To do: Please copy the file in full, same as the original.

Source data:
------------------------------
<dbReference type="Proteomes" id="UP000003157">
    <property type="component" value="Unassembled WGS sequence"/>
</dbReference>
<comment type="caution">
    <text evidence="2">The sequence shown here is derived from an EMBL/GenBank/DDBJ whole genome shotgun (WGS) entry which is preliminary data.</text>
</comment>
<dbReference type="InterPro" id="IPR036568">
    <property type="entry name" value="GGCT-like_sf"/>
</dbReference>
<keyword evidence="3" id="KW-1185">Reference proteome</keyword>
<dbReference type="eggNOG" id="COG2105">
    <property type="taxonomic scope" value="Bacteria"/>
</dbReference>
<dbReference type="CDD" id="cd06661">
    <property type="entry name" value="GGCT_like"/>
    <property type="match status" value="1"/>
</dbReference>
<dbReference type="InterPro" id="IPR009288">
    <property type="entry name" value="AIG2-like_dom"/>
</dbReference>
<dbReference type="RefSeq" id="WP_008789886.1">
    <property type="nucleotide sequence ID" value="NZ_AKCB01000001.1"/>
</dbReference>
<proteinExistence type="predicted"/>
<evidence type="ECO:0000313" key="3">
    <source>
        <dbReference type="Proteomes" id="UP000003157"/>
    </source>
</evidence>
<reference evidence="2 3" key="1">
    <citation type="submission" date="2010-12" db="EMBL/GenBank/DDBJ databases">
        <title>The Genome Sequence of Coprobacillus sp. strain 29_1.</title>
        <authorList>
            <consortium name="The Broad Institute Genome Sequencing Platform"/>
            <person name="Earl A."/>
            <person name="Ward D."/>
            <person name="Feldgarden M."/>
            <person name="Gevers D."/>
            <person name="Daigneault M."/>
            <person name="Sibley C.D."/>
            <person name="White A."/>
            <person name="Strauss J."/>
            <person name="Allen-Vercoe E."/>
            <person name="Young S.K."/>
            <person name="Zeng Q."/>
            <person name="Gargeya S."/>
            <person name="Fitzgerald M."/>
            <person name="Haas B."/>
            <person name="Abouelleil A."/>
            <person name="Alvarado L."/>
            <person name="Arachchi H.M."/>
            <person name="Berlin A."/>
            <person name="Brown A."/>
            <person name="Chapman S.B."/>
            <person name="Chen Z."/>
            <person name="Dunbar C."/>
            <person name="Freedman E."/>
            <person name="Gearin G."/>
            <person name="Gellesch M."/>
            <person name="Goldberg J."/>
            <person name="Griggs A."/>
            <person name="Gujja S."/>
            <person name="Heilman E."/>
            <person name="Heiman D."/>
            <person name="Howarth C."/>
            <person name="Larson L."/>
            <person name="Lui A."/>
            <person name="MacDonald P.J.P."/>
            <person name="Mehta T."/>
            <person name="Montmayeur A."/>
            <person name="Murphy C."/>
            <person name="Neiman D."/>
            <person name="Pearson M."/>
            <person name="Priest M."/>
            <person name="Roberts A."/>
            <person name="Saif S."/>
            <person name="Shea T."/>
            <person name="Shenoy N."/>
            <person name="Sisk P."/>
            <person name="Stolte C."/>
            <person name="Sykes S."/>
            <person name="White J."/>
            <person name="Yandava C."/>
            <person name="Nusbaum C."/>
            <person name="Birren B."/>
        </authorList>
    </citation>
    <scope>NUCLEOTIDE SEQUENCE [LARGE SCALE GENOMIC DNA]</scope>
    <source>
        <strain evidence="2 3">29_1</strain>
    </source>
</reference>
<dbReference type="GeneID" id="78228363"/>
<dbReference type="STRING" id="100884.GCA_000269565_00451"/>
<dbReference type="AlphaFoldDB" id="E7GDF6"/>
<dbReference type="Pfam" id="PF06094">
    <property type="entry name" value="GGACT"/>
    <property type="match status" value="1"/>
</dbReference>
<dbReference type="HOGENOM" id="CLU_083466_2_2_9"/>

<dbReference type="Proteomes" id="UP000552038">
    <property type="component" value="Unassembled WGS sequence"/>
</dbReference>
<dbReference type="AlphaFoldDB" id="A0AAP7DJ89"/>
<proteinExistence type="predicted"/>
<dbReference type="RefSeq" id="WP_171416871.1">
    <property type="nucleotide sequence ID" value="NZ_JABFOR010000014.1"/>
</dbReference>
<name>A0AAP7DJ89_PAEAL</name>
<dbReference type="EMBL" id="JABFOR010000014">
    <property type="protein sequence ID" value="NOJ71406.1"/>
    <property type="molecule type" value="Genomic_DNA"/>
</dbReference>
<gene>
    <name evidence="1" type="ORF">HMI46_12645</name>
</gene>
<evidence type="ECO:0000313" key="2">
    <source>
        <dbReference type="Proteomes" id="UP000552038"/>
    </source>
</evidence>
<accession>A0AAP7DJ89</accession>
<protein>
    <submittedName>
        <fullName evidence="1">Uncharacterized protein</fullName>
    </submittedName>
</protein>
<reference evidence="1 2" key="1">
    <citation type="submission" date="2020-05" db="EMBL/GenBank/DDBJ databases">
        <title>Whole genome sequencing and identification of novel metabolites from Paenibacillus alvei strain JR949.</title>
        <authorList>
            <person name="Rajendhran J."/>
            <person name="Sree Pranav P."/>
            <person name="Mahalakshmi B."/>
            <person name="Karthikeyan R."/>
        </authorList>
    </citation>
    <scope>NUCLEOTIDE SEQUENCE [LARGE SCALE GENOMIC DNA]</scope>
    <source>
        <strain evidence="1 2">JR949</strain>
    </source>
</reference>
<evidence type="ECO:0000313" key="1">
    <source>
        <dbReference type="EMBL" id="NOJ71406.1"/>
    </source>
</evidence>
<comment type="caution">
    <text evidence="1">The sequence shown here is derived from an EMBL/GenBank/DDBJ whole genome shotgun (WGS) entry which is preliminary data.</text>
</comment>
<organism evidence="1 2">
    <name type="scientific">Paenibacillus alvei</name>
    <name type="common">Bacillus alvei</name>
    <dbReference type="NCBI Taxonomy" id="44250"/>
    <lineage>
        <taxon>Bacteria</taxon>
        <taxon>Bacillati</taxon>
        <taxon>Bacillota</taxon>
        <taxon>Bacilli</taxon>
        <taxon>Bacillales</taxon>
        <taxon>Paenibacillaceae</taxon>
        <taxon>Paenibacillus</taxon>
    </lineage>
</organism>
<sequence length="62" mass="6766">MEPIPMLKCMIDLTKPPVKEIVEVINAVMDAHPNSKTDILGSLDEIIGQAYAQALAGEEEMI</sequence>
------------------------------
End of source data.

<dbReference type="Proteomes" id="UP000003157">
    <property type="component" value="Unassembled WGS sequence"/>
</dbReference>
<comment type="caution">
    <text evidence="2">The sequence shown here is derived from an EMBL/GenBank/DDBJ whole genome shotgun (WGS) entry which is preliminary data.</text>
</comment>
<dbReference type="InterPro" id="IPR036568">
    <property type="entry name" value="GGCT-like_sf"/>
</dbReference>
<keyword evidence="3" id="KW-1185">Reference proteome</keyword>
<dbReference type="eggNOG" id="COG2105">
    <property type="taxonomic scope" value="Bacteria"/>
</dbReference>
<dbReference type="CDD" id="cd06661">
    <property type="entry name" value="GGCT_like"/>
    <property type="match status" value="1"/>
</dbReference>
<dbReference type="InterPro" id="IPR009288">
    <property type="entry name" value="AIG2-like_dom"/>
</dbReference>
<dbReference type="RefSeq" id="WP_008789886.1">
    <property type="nucleotide sequence ID" value="NZ_AKCB01000001.1"/>
</dbReference>
<proteinExistence type="predicted"/>
<evidence type="ECO:0000313" key="3">
    <source>
        <dbReference type="Proteomes" id="UP000003157"/>
    </source>
</evidence>
<reference evidence="2 3" key="1">
    <citation type="submission" date="2010-12" db="EMBL/GenBank/DDBJ databases">
        <title>The Genome Sequence of Coprobacillus sp. strain 29_1.</title>
        <authorList>
            <consortium name="The Broad Institute Genome Sequencing Platform"/>
            <person name="Earl A."/>
            <person name="Ward D."/>
            <person name="Feldgarden M."/>
            <person name="Gevers D."/>
            <person name="Daigneault M."/>
            <person name="Sibley C.D."/>
            <person name="White A."/>
            <person name="Strauss J."/>
            <person name="Allen-Vercoe E."/>
            <person name="Young S.K."/>
            <person name="Zeng Q."/>
            <person name="Gargeya S."/>
            <person name="Fitzgerald M."/>
            <person name="Haas B."/>
            <person name="Abouelleil A."/>
            <person name="Alvarado L."/>
            <person name="Arachchi H.M."/>
            <person name="Berlin A."/>
            <person name="Brown A."/>
            <person name="Chapman S.B."/>
            <person name="Chen Z."/>
            <person name="Dunbar C."/>
            <person name="Freedman E."/>
            <person name="Gearin G."/>
            <person name="Gellesch M."/>
            <person name="Goldberg J."/>
            <person name="Griggs A."/>
            <person name="Gujja S."/>
            <person name="Heilman E."/>
            <person name="Heiman D."/>
            <person name="Howarth C."/>
            <person name="Larson L."/>
            <person name="Lui A."/>
            <person name="MacDonald P.J.P."/>
            <person name="Mehta T."/>
            <person name="Montmayeur A."/>
            <person name="Murphy C."/>
            <person name="Neiman D."/>
            <person name="Pearson M."/>
            <person name="Priest M."/>
            <person name="Roberts A."/>
            <person name="Saif S."/>
            <person name="Shea T."/>
            <person name="Shenoy N."/>
            <person name="Sisk P."/>
            <person name="Stolte C."/>
            <person name="Sykes S."/>
            <person name="White J."/>
            <person name="Yandava C."/>
            <person name="Nusbaum C."/>
            <person name="Birren B."/>
        </authorList>
    </citation>
    <scope>NUCLEOTIDE SEQUENCE [LARGE SCALE GENOMIC DNA]</scope>
    <source>
        <strain evidence="2 3">29_1</strain>
    </source>
</reference>
<dbReference type="GeneID" id="78228363"/>
<dbReference type="STRING" id="100884.GCA_000269565_00451"/>
<dbReference type="AlphaFoldDB" id="E7GDF6"/>
<dbReference type="Pfam" id="PF06094">
    <property type="entry name" value="GGACT"/>
    <property type="match status" value="1"/>
</dbReference>
<dbReference type="HOGENOM" id="CLU_083466_2_2_9"/>

<dbReference type="Proteomes" id="UP000552038">
    <property type="component" value="Unassembled WGS sequence"/>
</dbReference>
<dbReference type="AlphaFoldDB" id="A0AAP7DJ89"/>
<proteinExistence type="predicted"/>
<dbReference type="RefSeq" id="WP_171416871.1">
    <property type="nucleotide sequence ID" value="NZ_JABFOR010000014.1"/>
</dbReference>
<name>A0AAP7DJ89_PAEAL</name>
<dbReference type="EMBL" id="JABFOR010000014">
    <property type="protein sequence ID" value="NOJ71406.1"/>
    <property type="molecule type" value="Genomic_DNA"/>
</dbReference>
<gene>
    <name evidence="1" type="ORF">HMI46_12645</name>
</gene>
<evidence type="ECO:0000313" key="2">
    <source>
        <dbReference type="Proteomes" id="UP000552038"/>
    </source>
</evidence>
<accession>A0AAP7DJ89</accession>
<protein>
    <submittedName>
        <fullName evidence="1">Uncharacterized protein</fullName>
    </submittedName>
</protein>
<reference evidence="1 2" key="1">
    <citation type="submission" date="2020-05" db="EMBL/GenBank/DDBJ databases">
        <title>Whole genome sequencing and identification of novel metabolites from Paenibacillus alvei strain JR949.</title>
        <authorList>
            <person name="Rajendhran J."/>
            <person name="Sree Pranav P."/>
            <person name="Mahalakshmi B."/>
            <person name="Karthikeyan R."/>
        </authorList>
    </citation>
    <scope>NUCLEOTIDE SEQUENCE [LARGE SCALE GENOMIC DNA]</scope>
    <source>
        <strain evidence="1 2">JR949</strain>
    </source>
</reference>
<evidence type="ECO:0000313" key="1">
    <source>
        <dbReference type="EMBL" id="NOJ71406.1"/>
    </source>
</evidence>
<comment type="caution">
    <text evidence="1">The sequence shown here is derived from an EMBL/GenBank/DDBJ whole genome shotgun (WGS) entry which is preliminary data.</text>
</comment>
<organism evidence="1 2">
    <name type="scientific">Paenibacillus alvei</name>
    <name type="common">Bacillus alvei</name>
    <dbReference type="NCBI Taxonomy" id="44250"/>
    <lineage>
        <taxon>Bacteria</taxon>
        <taxon>Bacillati</taxon>
        <taxon>Bacillota</taxon>
        <taxon>Bacilli</taxon>
        <taxon>Bacillales</taxon>
        <taxon>Paenibacillaceae</taxon>
        <taxon>Paenibacillus</taxon>
    </lineage>
</organism>
<sequence length="62" mass="6766">MEPIPMLKCMIDLTKPPVKEIVEVINAVMDAHPNSKTDILGSLDEIIGQAYAQALAGEEEMI</sequence>